Laban also asked why Jacob had stolen his household idols. Jacob had no idea that they’d been taken, and allowed Laban to search the camp for them. When Laban came into Rachel’s tent, she was sitting on the idols which she’d hidden in a camel’s saddle. She said that she was on her period, so Laban didn’t ask her to move and chose not to look in the saddle. Ultimately Laban’s search came up empty, and Jacob likely thought that he’d been falsely accused of stealing the idols. He was quite upset and contended angrily with Laban.
V. A COVENANT IS MADE (Genesis 31:43-55)
Although Laban still selfishly believed in his heart that Jacob’s wives, children, and flocks rightly belonged to him, he couldn’t shake God’s warning. Laban realized that the LORD was with Jacob, and that the best decision was to leave him be. So the 2 men made a covenant with one another. Jacob promised to lovingly care for and be faithful to Laban’s daughters. Furthermore, they agreed to live at peace and not fight with each other. They set up a heap and pillar, offered a sacrifice, and ate a meal to confirm the covenant. Early the next morning, Laban said his goodbyes and returned to Paddan-Aram empty-handed.
When Jacob left Canaan 2 decades earlier, he was single and mostly dependent on his parents. Now he was married, had several children, and owned large flocks of livestock. He was returning home a different man. During his 20 year absence, Jacob had worked hard to acquire his success and reach his goals. Though his boss, Laban, was dishonest and difficult to get along with at times, Jacob had remained dedicated to his service and didn’t quit. As such, God richly blessed Jacob’s efforts and allowed him to prosper.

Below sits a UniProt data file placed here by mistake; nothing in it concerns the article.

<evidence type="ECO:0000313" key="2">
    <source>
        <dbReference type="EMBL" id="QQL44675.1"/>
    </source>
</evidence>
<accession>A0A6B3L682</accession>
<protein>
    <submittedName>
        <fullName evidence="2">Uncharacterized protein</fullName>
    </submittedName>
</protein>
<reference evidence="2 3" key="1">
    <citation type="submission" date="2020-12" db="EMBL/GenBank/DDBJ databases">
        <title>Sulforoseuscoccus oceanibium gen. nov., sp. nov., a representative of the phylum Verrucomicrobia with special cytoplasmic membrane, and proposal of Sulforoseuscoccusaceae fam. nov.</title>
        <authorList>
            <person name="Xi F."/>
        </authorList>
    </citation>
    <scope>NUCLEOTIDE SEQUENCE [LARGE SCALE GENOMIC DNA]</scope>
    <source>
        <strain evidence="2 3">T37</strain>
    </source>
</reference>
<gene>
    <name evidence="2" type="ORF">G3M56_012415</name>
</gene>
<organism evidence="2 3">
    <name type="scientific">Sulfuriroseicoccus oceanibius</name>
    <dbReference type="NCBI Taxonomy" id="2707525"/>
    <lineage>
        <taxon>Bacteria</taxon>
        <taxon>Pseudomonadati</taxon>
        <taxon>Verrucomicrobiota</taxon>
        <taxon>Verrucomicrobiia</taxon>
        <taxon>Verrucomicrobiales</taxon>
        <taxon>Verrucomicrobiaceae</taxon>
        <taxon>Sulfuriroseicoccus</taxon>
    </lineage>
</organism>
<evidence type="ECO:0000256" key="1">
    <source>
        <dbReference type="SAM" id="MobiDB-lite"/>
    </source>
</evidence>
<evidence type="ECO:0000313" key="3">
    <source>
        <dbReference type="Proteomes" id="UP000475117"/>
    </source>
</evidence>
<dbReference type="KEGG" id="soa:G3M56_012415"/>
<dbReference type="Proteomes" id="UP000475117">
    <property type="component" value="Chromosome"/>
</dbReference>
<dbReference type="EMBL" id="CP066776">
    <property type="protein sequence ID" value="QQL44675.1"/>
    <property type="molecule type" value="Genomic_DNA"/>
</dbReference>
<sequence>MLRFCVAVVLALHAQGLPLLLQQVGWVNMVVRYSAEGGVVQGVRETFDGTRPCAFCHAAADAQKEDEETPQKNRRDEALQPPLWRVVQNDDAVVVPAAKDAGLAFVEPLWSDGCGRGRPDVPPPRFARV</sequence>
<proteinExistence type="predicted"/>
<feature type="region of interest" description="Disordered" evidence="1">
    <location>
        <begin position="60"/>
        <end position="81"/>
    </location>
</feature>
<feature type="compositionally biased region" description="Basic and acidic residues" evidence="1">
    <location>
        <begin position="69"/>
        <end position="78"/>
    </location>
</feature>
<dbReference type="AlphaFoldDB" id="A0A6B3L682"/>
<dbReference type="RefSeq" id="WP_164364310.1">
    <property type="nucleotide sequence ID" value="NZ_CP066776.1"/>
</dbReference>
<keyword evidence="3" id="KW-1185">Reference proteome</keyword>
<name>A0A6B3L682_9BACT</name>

This story is, in some ways, a metaphor for life. As Christians, we are pilgrims living in a foreign land. We began our journey with nothing. Throughout our lives worldly people will take advantage of us, exploit our efforts, and seek to take what we’ve earned. Still there is hope - God has not forgotten us. By living in faithful obedience to Him, we can find joy and success even in the midst of uncertainty and hardship. Like Jacob, we can make the most of our circumstances. And one day when the LORD calls us home, we can go victoriously having lived a full and fruitful life.